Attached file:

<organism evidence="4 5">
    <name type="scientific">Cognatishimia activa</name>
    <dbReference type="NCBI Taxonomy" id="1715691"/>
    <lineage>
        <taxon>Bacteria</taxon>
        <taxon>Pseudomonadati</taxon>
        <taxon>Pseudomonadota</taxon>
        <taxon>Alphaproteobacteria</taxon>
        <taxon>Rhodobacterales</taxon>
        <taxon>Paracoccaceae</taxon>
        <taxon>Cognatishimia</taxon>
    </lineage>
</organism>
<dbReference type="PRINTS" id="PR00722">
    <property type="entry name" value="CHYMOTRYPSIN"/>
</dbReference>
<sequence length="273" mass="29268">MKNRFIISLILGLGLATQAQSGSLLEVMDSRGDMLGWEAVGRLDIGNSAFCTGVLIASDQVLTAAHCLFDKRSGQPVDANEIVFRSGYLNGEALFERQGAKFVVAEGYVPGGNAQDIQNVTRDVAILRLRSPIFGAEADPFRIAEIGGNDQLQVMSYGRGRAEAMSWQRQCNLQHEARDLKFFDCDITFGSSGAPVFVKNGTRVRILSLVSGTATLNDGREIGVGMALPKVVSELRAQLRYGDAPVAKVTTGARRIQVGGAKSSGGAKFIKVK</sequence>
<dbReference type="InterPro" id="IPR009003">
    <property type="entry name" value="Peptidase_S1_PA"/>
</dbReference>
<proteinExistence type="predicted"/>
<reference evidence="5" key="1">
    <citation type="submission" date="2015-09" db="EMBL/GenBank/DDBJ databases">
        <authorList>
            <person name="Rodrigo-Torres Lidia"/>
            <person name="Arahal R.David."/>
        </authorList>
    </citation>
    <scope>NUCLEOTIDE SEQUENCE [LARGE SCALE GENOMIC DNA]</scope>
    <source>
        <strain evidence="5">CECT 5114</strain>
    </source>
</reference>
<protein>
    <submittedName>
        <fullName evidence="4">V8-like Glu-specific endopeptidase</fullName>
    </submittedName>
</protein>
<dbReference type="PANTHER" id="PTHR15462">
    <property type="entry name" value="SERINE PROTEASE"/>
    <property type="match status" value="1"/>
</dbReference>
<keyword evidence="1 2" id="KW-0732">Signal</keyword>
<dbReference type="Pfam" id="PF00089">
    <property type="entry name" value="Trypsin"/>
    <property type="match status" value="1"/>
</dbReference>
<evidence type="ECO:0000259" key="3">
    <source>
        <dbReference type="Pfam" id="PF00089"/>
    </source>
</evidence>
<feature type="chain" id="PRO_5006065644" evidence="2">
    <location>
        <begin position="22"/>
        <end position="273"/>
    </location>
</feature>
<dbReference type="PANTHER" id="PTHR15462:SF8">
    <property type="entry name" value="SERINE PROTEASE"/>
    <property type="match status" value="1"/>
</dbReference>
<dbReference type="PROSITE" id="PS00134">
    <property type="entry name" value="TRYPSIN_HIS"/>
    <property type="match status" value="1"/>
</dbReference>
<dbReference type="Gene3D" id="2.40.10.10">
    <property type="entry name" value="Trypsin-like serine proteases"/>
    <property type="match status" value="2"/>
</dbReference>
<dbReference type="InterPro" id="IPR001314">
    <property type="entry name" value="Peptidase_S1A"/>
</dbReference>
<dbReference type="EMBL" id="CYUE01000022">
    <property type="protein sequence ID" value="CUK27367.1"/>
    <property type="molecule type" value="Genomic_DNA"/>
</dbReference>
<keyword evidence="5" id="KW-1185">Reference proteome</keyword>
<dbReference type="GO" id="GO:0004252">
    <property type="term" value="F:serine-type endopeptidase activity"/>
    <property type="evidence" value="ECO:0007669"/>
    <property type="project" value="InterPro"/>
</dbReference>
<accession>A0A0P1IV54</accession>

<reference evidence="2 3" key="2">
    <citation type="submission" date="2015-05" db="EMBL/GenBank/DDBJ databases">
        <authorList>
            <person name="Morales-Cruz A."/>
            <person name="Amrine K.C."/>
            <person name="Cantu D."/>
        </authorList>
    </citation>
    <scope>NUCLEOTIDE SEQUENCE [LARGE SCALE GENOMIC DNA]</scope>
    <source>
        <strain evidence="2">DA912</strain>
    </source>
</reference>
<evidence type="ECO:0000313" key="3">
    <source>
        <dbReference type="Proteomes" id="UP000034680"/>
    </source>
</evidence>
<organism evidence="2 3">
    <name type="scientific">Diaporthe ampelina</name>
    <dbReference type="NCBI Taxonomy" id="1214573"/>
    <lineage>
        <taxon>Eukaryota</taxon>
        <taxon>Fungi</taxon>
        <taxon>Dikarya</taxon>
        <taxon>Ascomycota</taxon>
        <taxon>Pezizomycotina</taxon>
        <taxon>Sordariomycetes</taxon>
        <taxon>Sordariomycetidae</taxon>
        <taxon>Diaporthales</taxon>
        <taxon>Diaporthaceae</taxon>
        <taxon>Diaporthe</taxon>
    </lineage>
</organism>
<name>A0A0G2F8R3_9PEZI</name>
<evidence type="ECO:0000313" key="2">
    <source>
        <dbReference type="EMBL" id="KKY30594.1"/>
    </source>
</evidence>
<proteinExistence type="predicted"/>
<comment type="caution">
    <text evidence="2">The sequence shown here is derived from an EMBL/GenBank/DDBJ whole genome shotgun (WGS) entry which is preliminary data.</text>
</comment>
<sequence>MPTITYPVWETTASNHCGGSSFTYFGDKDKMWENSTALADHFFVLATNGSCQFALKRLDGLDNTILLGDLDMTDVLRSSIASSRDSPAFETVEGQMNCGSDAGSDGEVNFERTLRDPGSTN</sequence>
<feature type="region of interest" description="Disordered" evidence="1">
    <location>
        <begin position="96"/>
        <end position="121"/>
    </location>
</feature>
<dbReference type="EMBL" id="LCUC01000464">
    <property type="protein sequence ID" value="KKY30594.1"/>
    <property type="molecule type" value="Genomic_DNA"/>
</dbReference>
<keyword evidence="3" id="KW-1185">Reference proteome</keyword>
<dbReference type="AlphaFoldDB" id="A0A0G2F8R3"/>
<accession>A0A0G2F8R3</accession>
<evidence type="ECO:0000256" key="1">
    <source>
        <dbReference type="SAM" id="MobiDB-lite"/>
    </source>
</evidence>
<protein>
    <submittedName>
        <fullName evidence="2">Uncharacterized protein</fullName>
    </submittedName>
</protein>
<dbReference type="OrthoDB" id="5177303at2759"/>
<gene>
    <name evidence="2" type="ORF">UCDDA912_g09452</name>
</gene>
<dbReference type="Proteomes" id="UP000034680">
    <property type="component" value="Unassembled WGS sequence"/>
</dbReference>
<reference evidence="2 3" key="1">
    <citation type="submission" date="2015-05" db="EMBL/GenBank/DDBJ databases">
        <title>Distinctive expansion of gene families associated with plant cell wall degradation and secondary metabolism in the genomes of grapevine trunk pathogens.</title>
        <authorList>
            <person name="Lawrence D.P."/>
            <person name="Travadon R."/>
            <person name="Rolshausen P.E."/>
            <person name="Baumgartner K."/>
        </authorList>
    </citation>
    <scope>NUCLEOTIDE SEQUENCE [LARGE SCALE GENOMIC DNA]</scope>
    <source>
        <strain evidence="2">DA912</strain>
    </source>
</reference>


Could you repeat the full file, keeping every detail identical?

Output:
<organism evidence="4 5">
    <name type="scientific">Cognatishimia activa</name>
    <dbReference type="NCBI Taxonomy" id="1715691"/>
    <lineage>
        <taxon>Bacteria</taxon>
        <taxon>Pseudomonadati</taxon>
        <taxon>Pseudomonadota</taxon>
        <taxon>Alphaproteobacteria</taxon>
        <taxon>Rhodobacterales</taxon>
        <taxon>Paracoccaceae</taxon>
        <taxon>Cognatishimia</taxon>
    </lineage>
</organism>
<dbReference type="PRINTS" id="PR00722">
    <property type="entry name" value="CHYMOTRYPSIN"/>
</dbReference>
<sequence length="273" mass="29268">MKNRFIISLILGLGLATQAQSGSLLEVMDSRGDMLGWEAVGRLDIGNSAFCTGVLIASDQVLTAAHCLFDKRSGQPVDANEIVFRSGYLNGEALFERQGAKFVVAEGYVPGGNAQDIQNVTRDVAILRLRSPIFGAEADPFRIAEIGGNDQLQVMSYGRGRAEAMSWQRQCNLQHEARDLKFFDCDITFGSSGAPVFVKNGTRVRILSLVSGTATLNDGREIGVGMALPKVVSELRAQLRYGDAPVAKVTTGARRIQVGGAKSSGGAKFIKVK</sequence>
<dbReference type="InterPro" id="IPR009003">
    <property type="entry name" value="Peptidase_S1_PA"/>
</dbReference>
<proteinExistence type="predicted"/>
<reference evidence="5" key="1">
    <citation type="submission" date="2015-09" db="EMBL/GenBank/DDBJ databases">
        <authorList>
            <person name="Rodrigo-Torres Lidia"/>
            <person name="Arahal R.David."/>
        </authorList>
    </citation>
    <scope>NUCLEOTIDE SEQUENCE [LARGE SCALE GENOMIC DNA]</scope>
    <source>
        <strain evidence="5">CECT 5114</strain>
    </source>
</reference>
<protein>
    <submittedName>
        <fullName evidence="4">V8-like Glu-specific endopeptidase</fullName>
    </submittedName>
</protein>
<dbReference type="PANTHER" id="PTHR15462">
    <property type="entry name" value="SERINE PROTEASE"/>
    <property type="match status" value="1"/>
</dbReference>
<keyword evidence="1 2" id="KW-0732">Signal</keyword>
<dbReference type="Pfam" id="PF00089">
    <property type="entry name" value="Trypsin"/>
    <property type="match status" value="1"/>
</dbReference>
<evidence type="ECO:0000259" key="3">
    <source>
        <dbReference type="Pfam" id="PF00089"/>
    </source>
</evidence>
<feature type="chain" id="PRO_5006065644" evidence="2">
    <location>
        <begin position="22"/>
        <end position="273"/>
    </location>
</feature>
<dbReference type="PANTHER" id="PTHR15462:SF8">
    <property type="entry name" value="SERINE PROTEASE"/>
    <property type="match status" value="1"/>
</dbReference>
<dbReference type="PROSITE" id="PS00134">
    <property type="entry name" value="TRYPSIN_HIS"/>
    <property type="match status" value="1"/>
</dbReference>
<dbReference type="Gene3D" id="2.40.10.10">
    <property type="entry name" value="Trypsin-like serine proteases"/>
    <property type="match status" value="2"/>
</dbReference>
<dbReference type="InterPro" id="IPR001314">
    <property type="entry name" value="Peptidase_S1A"/>
</dbReference>
<dbReference type="EMBL" id="CYUE01000022">
    <property type="protein sequence ID" value="CUK27367.1"/>
    <property type="molecule type" value="Genomic_DNA"/>
</dbReference>
<keyword evidence="5" id="KW-1185">Reference proteome</keyword>
<dbReference type="GO" id="GO:0004252">
    <property type="term" value="F:serine-type endopeptidase activity"/>
    <property type="evidence" value="ECO:0007669"/>
    <property type="project" value="InterPro"/>
</dbReference>
<accession>A0A0P1IV54</accession>

<reference evidence="2 3" key="2">
    <citation type="submission" date="2015-05" db="EMBL/GenBank/DDBJ databases">
        <authorList>
            <person name="Morales-Cruz A."/>
            <person name="Amrine K.C."/>
            <person name="Cantu D."/>
        </authorList>
    </citation>
    <scope>NUCLEOTIDE SEQUENCE [LARGE SCALE GENOMIC DNA]</scope>
    <source>
        <strain evidence="2">DA912</strain>
    </source>
</reference>
<evidence type="ECO:0000313" key="3">
    <source>
        <dbReference type="Proteomes" id="UP000034680"/>
    </source>
</evidence>
<organism evidence="2 3">
    <name type="scientific">Diaporthe ampelina</name>
    <dbReference type="NCBI Taxonomy" id="1214573"/>
    <lineage>
        <taxon>Eukaryota</taxon>
        <taxon>Fungi</taxon>
        <taxon>Dikarya</taxon>
        <taxon>Ascomycota</taxon>
        <taxon>Pezizomycotina</taxon>
        <taxon>Sordariomycetes</taxon>
        <taxon>Sordariomycetidae</taxon>
        <taxon>Diaporthales</taxon>
        <taxon>Diaporthaceae</taxon>
        <taxon>Diaporthe</taxon>
    </lineage>
</organism>
<name>A0A0G2F8R3_9PEZI</name>
<evidence type="ECO:0000313" key="2">
    <source>
        <dbReference type="EMBL" id="KKY30594.1"/>
    </source>
</evidence>
<proteinExistence type="predicted"/>
<comment type="caution">
    <text evidence="2">The sequence shown here is derived from an EMBL/GenBank/DDBJ whole genome shotgun (WGS) entry which is preliminary data.</text>
</comment>
<sequence>MPTITYPVWETTASNHCGGSSFTYFGDKDKMWENSTALADHFFVLATNGSCQFALKRLDGLDNTILLGDLDMTDVLRSSIASSRDSPAFETVEGQMNCGSDAGSDGEVNFERTLRDPGSTN</sequence>
<feature type="region of interest" description="Disordered" evidence="1">
    <location>
        <begin position="96"/>
        <end position="121"/>
    </location>
</feature>
<dbReference type="EMBL" id="LCUC01000464">
    <property type="protein sequence ID" value="KKY30594.1"/>
    <property type="molecule type" value="Genomic_DNA"/>
</dbReference>
<keyword evidence="3" id="KW-1185">Reference proteome</keyword>
<dbReference type="AlphaFoldDB" id="A0A0G2F8R3"/>
<accession>A0A0G2F8R3</accession>
<evidence type="ECO:0000256" key="1">
    <source>
        <dbReference type="SAM" id="MobiDB-lite"/>
    </source>
</evidence>
<protein>
    <submittedName>
        <fullName evidence="2">Uncharacterized protein</fullName>
    </submittedName>
</protein>
<dbReference type="OrthoDB" id="5177303at2759"/>
<gene>
    <name evidence="2" type="ORF">UCDDA912_g09452</name>
</gene>
<dbReference type="Proteomes" id="UP000034680">
    <property type="component" value="Unassembled WGS sequence"/>
</dbReference>
<reference evidence="2 3" key="1">
    <citation type="submission" date="2015-05" db="EMBL/GenBank/DDBJ databases">
        <title>Distinctive expansion of gene families associated with plant cell wall degradation and secondary metabolism in the genomes of grapevine trunk pathogens.</title>
        <authorList>
            <person name="Lawrence D.P."/>
            <person name="Travadon R."/>
            <person name="Rolshausen P.E."/>
            <person name="Baumgartner K."/>
        </authorList>
    </citation>
    <scope>NUCLEOTIDE SEQUENCE [LARGE SCALE GENOMIC DNA]</scope>
    <source>
        <strain evidence="2">DA912</strain>
    </source>
</reference>